July 26, 2017

Get on board with World of Insights

World of Insights offers ready-made business games and tools for transforming classrooms and meeting rooms into playrooms, as well as customised options and the opportunity to create new games completely from scratch.
World of Insights offers ready-made business games and tools for transforming classrooms and meeting rooms into playrooms, as well as customised options and the opportunity to create new games completely from scratch.
World of Insights/Duuable

These game-based solutions set out to make analogue the new digital, by providing a fresh approach to acquiring knowledge.

The sauna. Every Finn’s favourite room in the house – or by the lakeshore, for that matter. Yet, for all of the deep cleansing that goes on in this small, sweaty space, it also provides the perfect platform for personal expression. There is something powerful and inclusive about huddling around a hot stove, akin to telling stories around a campfire.

This is the core idea behind World of Insights, a selection of board games and tools that seek to accelerate innovation at work – with decidedly more clothes on, of course.

“The purpose is to create a shared space,” explains company CEO and co-founder Eliza Hochman. “You are in a different frame of mind. The focus is on each other and there is no digital screen between people. After taking the game out, people just relax.”

Thus, the familiar and social experience of deceptively simple card and board games invites a fresh approach to learning, spurred by elements of luck.

“Our core value is to move away from lectures; from one person having the knowledge delivering to an audience that doesn’t,” Hochman says. “We wanted to create an experience through which people can be engaged and acquire the information that they need.”

Learning from experience

Alongside its analogue offering, the company is also developing digital and hybrid products, where cards and other game elements can interact with touch screens.

Alongside its analogue offering, the company is also developing digital and hybrid products, where cards and other game elements can interact with touch screens.

World of Insights/Duuable

The games cover various aspects of business, ranging from innovation and personal development to leadership, and are directed towards business schools and consultants, managers and leaders.

“We work with a lot of professors,” Hochman says. “It could also be a CEO trying to communicate strategy or HR trying to inform values. Basically, any time you want to create knowledge without telling people directly.”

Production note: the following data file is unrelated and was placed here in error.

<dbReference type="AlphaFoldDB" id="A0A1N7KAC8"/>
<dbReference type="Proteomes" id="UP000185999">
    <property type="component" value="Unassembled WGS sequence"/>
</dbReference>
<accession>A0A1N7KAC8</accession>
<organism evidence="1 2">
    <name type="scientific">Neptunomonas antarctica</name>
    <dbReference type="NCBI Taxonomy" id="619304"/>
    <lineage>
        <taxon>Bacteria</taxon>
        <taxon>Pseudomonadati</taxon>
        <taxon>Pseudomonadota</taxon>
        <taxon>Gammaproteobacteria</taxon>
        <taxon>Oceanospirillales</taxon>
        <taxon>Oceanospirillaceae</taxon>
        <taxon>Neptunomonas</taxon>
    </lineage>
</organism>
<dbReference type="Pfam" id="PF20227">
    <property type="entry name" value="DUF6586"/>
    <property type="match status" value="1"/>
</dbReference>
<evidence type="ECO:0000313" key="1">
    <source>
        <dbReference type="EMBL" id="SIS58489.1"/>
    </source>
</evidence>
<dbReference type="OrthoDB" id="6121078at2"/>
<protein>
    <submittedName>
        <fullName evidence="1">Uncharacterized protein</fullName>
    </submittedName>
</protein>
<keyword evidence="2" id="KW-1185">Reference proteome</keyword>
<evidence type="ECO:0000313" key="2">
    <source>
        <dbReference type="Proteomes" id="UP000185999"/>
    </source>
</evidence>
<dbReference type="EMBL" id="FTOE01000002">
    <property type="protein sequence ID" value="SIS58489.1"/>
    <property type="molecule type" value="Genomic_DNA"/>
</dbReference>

This innovative business idea has solid foundations. During their 17 years in the field of education and learning design, Hochman and her co-founder Timo Karjalainen have collaborated with staff from some of the world’s top business schools, including Yale, the London School of Economics and Vlerick Business School in Belgium.

“We wanted to provide a very simple solution with a lot of complex ideas behind it,” Hochman says. “You don’t need to be a skilled facilitator, or learn new skills. You can just set up and basically the game plays itself.”

This ease of play taps into various parts of the brain and ways of answering, providing fertile ground indeed for informal learning.

“One example is that you have to draw the answer,” Hochman explains. “That uses a completely different way of thinking than talking. It mobilises different capacities within yourself.”

Playfully serious

  “The games are a way of opening possibilities,” says CEO Eliza Hochman. “Our passion is around learning, and gaming is a part of that.”


“The games are a way of opening possibilities,” says CEO Eliza Hochman. “Our passion is around learning, and gaming is a part of that.”

World of Insights/Duuable

After bootstrapping its way through early stages of development, World of Insights received a funding boost from Tekes to help build momentum.

On its way towards a promising future, the company is continuing to raise further funds building on top of a growing income stream.

“People in the field who have played a simulation or a serious game, are very, very interested in what we are doing,” Hochman states. “Often when we show the game or talk about it, people make the connection to their own content and straight away can see how it would be useful.”

Nonetheless, amidst all this information exchange, this is still a game and there must be winners and losers, right?

Hochman smiles and gently appeases those with a competitive streak.

“Very often in the beginning we have this question, but never at the end,” she says. “Once they have played they see it is not the most critical element. The game is a collaborative process that helps people reach their insights.”

Text: James O’Sullivan

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